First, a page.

The application for injunction or restraining order may be denied, upon a showing of its insufficiency. The injunction or restraining order may also be denied, or, if granted, may be dissolved, on other grounds upon affidavits of the party or person enjoined, which may be opposed by the applicant also by affidavits. It may further be denied, or, if granted, may be dissolved, if it appears after hearing that although the applicant is entitled to the injunction or restraining order, the issuance or continuance thereof, as the case may be, would cause irreparable damage to the party or person enjoined while the applicant can be fully compensated for such damages as he may suffer, and the former files a bond in an amount fixed by the court conditioned that he will pay all damages which the applicant may suffer by the denial or the dissolution of the injunction or restraining order. If it appears that the extent of the preliminary injunction or restraining order granted is too great, it may be modified.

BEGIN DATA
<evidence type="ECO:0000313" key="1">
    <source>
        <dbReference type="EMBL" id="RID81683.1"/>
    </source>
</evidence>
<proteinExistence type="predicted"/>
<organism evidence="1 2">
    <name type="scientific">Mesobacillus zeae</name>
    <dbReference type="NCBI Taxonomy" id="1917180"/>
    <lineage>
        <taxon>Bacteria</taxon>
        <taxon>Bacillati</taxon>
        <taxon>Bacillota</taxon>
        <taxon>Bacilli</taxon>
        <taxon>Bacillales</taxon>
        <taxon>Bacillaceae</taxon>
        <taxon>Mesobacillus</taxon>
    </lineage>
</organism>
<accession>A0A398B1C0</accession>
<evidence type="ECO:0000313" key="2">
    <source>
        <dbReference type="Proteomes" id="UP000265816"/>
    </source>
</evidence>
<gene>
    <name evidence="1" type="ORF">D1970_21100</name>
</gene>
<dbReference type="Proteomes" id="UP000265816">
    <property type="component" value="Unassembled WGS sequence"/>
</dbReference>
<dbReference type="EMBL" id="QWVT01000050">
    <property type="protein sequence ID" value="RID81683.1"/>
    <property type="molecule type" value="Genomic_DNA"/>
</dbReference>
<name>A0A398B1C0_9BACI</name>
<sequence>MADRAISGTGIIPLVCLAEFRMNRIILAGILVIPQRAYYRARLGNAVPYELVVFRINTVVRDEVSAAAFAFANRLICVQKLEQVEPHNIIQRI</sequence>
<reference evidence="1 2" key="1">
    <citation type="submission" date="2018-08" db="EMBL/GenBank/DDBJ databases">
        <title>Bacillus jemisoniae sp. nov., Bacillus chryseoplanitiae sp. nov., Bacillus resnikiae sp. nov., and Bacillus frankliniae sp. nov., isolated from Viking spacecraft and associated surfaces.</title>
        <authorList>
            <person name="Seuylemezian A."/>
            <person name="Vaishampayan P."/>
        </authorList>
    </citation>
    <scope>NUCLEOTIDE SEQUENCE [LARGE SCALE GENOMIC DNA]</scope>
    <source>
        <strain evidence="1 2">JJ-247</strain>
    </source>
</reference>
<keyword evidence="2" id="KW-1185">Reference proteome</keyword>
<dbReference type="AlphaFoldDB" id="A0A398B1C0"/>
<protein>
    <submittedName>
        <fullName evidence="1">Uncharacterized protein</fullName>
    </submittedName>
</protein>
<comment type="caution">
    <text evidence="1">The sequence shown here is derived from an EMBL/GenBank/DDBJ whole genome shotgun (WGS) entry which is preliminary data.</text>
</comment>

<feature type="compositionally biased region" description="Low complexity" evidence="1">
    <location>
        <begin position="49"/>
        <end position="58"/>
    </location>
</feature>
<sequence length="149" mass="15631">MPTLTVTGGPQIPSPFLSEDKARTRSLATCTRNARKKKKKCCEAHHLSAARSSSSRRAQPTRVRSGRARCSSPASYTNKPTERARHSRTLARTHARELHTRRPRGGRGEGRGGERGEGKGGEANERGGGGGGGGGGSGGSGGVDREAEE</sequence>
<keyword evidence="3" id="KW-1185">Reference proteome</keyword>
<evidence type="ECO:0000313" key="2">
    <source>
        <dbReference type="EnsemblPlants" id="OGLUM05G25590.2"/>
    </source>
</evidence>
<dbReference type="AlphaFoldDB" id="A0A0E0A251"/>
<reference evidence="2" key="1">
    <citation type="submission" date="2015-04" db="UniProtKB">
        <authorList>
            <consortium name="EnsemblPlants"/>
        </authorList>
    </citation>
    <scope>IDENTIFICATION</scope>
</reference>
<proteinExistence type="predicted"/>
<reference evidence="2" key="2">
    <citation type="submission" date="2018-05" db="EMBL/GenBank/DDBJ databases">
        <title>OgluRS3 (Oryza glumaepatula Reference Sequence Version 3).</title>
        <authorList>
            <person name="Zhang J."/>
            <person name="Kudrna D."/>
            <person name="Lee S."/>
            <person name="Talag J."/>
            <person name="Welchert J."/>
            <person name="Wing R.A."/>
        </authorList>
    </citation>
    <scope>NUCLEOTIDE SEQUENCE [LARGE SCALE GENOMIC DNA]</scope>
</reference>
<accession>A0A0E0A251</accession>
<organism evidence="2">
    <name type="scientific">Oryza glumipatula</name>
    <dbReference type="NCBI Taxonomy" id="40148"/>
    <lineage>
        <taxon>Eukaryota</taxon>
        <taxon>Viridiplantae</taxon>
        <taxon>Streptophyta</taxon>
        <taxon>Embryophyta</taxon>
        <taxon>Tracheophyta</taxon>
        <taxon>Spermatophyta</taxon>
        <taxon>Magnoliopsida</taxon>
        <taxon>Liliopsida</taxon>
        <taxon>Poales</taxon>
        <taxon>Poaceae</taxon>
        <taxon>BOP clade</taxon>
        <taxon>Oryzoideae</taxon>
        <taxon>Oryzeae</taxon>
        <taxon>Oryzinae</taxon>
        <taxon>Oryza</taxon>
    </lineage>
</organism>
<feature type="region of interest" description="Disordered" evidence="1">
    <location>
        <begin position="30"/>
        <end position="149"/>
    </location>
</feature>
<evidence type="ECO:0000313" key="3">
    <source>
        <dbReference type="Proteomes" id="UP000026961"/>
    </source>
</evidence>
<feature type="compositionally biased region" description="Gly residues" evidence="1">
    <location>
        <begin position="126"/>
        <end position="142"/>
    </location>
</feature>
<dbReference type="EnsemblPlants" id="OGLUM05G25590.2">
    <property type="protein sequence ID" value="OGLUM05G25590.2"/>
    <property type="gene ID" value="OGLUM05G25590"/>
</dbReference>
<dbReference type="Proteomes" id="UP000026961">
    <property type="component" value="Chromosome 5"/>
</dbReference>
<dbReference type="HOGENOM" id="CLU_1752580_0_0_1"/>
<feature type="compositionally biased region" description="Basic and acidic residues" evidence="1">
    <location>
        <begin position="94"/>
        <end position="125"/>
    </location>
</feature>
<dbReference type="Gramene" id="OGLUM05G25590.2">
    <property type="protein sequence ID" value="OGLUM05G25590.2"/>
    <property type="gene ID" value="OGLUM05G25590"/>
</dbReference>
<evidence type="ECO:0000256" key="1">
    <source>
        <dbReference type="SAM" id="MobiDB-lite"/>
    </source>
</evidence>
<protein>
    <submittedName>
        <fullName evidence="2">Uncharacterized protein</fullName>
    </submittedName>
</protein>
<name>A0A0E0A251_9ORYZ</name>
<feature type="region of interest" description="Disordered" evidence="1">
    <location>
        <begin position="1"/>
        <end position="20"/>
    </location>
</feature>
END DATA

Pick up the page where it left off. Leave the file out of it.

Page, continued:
Rule 58 § 5 provides that the "effectivity" of TROs depends on the level of court issuing the order. For those issued by the Municipal and Regional Trial Courts, the TRO shall in no case exceed 20 days. For those issued by the Court of Appeals or any of its members, the TRO shall not exceed 60 days, and for those issued by the Supreme Court, the TRO is valid and in full force indefinitely until the Supreme Court orders otherwise.
In the case of Arroyo, it was the BOI, the Department of Justice (DOJ), and the Office of the Solicitor General that filed a motion for reconsideration challenging the court's TRO. However, the mere filing of such a motion would not, in any way, affect the validity of the TRO. Rule 58 § 6 of the Rules of Civil Procedure provided that a TRO already granted may be dissolved: